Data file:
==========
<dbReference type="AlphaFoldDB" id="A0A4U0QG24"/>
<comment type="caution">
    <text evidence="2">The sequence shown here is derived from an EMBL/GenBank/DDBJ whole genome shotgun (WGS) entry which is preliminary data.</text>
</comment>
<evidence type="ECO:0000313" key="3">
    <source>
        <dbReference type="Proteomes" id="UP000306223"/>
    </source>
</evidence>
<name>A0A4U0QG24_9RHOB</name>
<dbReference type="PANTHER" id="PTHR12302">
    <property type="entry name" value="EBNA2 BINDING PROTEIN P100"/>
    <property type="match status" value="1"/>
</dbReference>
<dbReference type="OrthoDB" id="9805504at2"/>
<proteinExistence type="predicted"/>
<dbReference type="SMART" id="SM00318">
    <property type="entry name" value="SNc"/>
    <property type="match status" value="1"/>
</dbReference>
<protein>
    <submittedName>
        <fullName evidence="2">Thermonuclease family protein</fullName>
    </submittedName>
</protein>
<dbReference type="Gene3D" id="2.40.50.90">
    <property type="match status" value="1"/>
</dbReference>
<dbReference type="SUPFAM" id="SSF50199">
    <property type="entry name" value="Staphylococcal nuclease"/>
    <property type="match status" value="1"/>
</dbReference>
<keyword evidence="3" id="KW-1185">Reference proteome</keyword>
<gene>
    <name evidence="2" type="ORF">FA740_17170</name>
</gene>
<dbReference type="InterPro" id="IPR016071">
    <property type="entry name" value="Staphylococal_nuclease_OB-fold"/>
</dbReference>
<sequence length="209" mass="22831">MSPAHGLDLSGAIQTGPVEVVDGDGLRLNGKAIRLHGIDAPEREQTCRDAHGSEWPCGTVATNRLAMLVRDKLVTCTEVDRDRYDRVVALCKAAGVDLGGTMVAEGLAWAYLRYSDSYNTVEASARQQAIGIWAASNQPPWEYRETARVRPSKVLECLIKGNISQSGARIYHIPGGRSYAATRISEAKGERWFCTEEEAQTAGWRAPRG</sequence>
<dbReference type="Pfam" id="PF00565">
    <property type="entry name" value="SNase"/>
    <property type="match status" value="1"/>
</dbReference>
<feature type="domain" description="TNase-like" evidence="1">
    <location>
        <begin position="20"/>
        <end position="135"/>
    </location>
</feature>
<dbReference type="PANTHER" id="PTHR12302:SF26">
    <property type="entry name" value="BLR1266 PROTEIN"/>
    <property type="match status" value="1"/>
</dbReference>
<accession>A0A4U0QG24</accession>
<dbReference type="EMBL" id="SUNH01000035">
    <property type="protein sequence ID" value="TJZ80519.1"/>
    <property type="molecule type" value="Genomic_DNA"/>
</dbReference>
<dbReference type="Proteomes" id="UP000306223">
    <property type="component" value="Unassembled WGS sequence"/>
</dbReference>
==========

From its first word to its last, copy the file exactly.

<dbReference type="AlphaFoldDB" id="A0A4U0QG24"/>
<comment type="caution">
    <text evidence="2">The sequence shown here is derived from an EMBL/GenBank/DDBJ whole genome shotgun (WGS) entry which is preliminary data.</text>
</comment>
<evidence type="ECO:0000313" key="3">
    <source>
        <dbReference type="Proteomes" id="UP000306223"/>
    </source>
</evidence>
<name>A0A4U0QG24_9RHOB</name>
<dbReference type="PANTHER" id="PTHR12302">
    <property type="entry name" value="EBNA2 BINDING PROTEIN P100"/>
    <property type="match status" value="1"/>
</dbReference>
<dbReference type="OrthoDB" id="9805504at2"/>
<proteinExistence type="predicted"/>
<dbReference type="SMART" id="SM00318">
    <property type="entry name" value="SNc"/>
    <property type="match status" value="1"/>
</dbReference>
<protein>
    <submittedName>
        <fullName evidence="2">Thermonuclease family protein</fullName>
    </submittedName>
</protein>
<dbReference type="Gene3D" id="2.40.50.90">
    <property type="match status" value="1"/>
</dbReference>
<dbReference type="SUPFAM" id="SSF50199">
    <property type="entry name" value="Staphylococcal nuclease"/>
    <property type="match status" value="1"/>
</dbReference>
<keyword evidence="3" id="KW-1185">Reference proteome</keyword>
<gene>
    <name evidence="2" type="ORF">FA740_17170</name>
</gene>
<dbReference type="InterPro" id="IPR016071">
    <property type="entry name" value="Staphylococal_nuclease_OB-fold"/>
</dbReference>
<sequence length="209" mass="22831">MSPAHGLDLSGAIQTGPVEVVDGDGLRLNGKAIRLHGIDAPEREQTCRDAHGSEWPCGTVATNRLAMLVRDKLVTCTEVDRDRYDRVVALCKAAGVDLGGTMVAEGLAWAYLRYSDSYNTVEASARQQAIGIWAASNQPPWEYRETARVRPSKVLECLIKGNISQSGARIYHIPGGRSYAATRISEAKGERWFCTEEEAQTAGWRAPRG</sequence>
<dbReference type="Pfam" id="PF00565">
    <property type="entry name" value="SNase"/>
    <property type="match status" value="1"/>
</dbReference>
<feature type="domain" description="TNase-like" evidence="1">
    <location>
        <begin position="20"/>
        <end position="135"/>
    </location>
</feature>
<dbReference type="PANTHER" id="PTHR12302:SF26">
    <property type="entry name" value="BLR1266 PROTEIN"/>
    <property type="match status" value="1"/>
</dbReference>
<accession>A0A4U0QG24</accession>
<dbReference type="EMBL" id="SUNH01000035">
    <property type="protein sequence ID" value="TJZ80519.1"/>
    <property type="molecule type" value="Genomic_DNA"/>
</dbReference>
<dbReference type="Proteomes" id="UP000306223">
    <property type="component" value="Unassembled WGS sequence"/>
</dbReference>